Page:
The head of California's community college system has reportedly asked Santa Monica College to put on pause its contentious tuition plan that continues to spark protests two days after as many as 30 demonstrators were pepper-sprayed by campus police.
Campus officials and the chancellor's office did not immediatly return messages from Patch seeking comment. The New York Times and Los Angeles Times report that Chancellor Jack Scott believes the legality of the plan is still in question.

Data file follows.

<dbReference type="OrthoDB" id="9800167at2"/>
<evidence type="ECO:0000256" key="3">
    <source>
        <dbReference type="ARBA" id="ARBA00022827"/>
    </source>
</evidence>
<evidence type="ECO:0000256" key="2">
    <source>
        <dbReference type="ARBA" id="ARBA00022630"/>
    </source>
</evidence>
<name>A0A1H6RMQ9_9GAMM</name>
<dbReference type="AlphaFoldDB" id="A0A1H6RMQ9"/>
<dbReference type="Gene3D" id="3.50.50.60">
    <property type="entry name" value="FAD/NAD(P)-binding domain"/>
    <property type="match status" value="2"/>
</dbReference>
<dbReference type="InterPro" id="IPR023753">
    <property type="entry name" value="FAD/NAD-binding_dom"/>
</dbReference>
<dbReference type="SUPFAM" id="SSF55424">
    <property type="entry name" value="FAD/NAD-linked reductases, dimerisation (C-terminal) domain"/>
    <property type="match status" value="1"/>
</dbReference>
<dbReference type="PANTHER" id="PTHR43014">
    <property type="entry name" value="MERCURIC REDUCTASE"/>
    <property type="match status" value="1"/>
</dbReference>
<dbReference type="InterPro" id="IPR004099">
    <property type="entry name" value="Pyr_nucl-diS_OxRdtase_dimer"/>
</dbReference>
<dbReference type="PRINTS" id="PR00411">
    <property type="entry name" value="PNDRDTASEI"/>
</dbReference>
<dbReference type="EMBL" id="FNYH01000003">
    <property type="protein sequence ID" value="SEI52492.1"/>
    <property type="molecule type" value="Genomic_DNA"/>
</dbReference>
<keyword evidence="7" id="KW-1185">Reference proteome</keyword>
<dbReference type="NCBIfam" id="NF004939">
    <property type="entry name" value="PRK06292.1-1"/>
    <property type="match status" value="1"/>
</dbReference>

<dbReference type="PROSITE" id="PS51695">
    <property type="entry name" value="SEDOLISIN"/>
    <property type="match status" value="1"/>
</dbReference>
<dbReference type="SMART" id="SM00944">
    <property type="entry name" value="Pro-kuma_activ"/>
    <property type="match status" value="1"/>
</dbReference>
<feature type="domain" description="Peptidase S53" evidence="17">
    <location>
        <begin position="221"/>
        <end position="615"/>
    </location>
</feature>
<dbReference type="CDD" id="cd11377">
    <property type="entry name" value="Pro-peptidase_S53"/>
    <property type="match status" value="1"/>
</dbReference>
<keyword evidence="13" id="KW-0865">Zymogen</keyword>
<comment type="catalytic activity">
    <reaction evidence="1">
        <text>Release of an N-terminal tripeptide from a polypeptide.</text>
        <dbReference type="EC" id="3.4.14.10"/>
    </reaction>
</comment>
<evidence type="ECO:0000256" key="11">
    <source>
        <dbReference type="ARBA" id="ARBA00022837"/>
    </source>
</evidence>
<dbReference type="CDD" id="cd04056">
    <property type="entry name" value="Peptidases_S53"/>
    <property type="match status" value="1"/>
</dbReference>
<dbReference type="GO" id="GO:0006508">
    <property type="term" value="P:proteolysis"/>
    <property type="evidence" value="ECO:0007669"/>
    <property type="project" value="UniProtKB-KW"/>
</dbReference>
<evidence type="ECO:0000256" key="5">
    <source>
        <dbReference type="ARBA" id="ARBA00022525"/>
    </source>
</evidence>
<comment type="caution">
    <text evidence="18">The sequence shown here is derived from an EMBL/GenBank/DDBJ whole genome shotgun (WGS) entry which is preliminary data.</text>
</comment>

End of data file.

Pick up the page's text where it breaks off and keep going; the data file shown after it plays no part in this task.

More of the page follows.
Just a few hours after the pepper spray incident, the college's Board of Trustees said it would not relent to offer 50 classes this summer that won't be subsidized by the state. The classes, which would otherwise be eliminated under severe state budget cuts, will be offered at the college's actual cost of $180 per credit unit, or $540 for a typical 3-unit course.
Students will continue today at Superintendent Chui Tsang's office. Tsang issued a statement Wednesday that seemed to defend the tuition plan and the use of pepper spray.
The college's "move comes in the midst of a state budget crisis that has had devastating effects on college students in California for the last four years... a tragic number of students are currently being turned away from community colleges," he said.